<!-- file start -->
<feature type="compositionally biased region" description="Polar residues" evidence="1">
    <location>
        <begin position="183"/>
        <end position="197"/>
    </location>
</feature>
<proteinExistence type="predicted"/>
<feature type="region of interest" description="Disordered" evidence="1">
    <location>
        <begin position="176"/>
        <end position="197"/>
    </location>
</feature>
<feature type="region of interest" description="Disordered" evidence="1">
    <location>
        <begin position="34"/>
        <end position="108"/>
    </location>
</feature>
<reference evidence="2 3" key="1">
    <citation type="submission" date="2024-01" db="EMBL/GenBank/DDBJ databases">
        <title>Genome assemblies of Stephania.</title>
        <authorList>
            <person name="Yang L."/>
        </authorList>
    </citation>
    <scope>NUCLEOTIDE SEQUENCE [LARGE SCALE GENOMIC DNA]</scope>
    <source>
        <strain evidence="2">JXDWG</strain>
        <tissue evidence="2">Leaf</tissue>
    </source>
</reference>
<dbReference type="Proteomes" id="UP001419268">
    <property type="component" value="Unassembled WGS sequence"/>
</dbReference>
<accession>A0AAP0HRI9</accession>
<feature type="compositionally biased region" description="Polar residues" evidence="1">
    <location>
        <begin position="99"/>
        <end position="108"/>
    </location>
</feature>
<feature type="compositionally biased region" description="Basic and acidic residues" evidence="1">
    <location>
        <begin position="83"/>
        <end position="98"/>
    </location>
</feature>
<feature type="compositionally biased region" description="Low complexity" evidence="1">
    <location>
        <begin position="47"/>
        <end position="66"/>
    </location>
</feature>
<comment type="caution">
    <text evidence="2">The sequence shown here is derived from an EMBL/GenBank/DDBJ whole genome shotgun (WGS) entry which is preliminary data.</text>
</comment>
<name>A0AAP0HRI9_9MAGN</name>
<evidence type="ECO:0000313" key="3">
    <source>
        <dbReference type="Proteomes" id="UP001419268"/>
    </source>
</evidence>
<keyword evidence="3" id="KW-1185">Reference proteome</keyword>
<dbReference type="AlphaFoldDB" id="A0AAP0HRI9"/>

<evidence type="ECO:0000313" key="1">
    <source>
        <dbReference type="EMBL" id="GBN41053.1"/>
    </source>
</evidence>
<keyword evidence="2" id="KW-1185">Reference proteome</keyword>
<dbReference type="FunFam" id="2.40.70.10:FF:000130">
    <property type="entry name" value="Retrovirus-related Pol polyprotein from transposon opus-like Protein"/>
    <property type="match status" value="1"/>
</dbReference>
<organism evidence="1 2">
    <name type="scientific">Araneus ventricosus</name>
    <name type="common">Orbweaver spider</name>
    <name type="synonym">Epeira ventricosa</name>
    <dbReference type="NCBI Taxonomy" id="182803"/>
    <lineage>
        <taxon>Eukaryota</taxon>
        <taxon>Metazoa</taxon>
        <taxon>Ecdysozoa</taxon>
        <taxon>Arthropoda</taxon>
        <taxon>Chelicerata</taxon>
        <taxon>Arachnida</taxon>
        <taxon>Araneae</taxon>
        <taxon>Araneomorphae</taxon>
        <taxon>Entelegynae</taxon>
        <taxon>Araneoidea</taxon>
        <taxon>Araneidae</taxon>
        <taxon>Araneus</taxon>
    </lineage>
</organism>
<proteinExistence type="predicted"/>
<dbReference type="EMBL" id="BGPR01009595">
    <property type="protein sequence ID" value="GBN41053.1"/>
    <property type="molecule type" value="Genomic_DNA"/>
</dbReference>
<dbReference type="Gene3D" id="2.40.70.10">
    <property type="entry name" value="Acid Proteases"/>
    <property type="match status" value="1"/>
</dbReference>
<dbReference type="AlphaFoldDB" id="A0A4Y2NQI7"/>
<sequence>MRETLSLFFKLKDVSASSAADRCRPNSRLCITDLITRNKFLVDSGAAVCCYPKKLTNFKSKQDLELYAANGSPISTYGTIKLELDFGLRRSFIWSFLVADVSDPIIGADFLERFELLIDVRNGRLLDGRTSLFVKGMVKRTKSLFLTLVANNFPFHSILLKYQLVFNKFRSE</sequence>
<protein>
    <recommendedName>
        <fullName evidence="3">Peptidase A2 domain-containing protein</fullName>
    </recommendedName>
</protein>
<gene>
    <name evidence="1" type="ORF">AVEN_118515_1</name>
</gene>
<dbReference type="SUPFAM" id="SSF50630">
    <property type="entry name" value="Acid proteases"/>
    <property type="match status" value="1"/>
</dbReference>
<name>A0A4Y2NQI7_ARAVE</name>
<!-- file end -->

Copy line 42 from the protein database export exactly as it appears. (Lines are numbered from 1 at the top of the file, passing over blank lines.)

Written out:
</feature>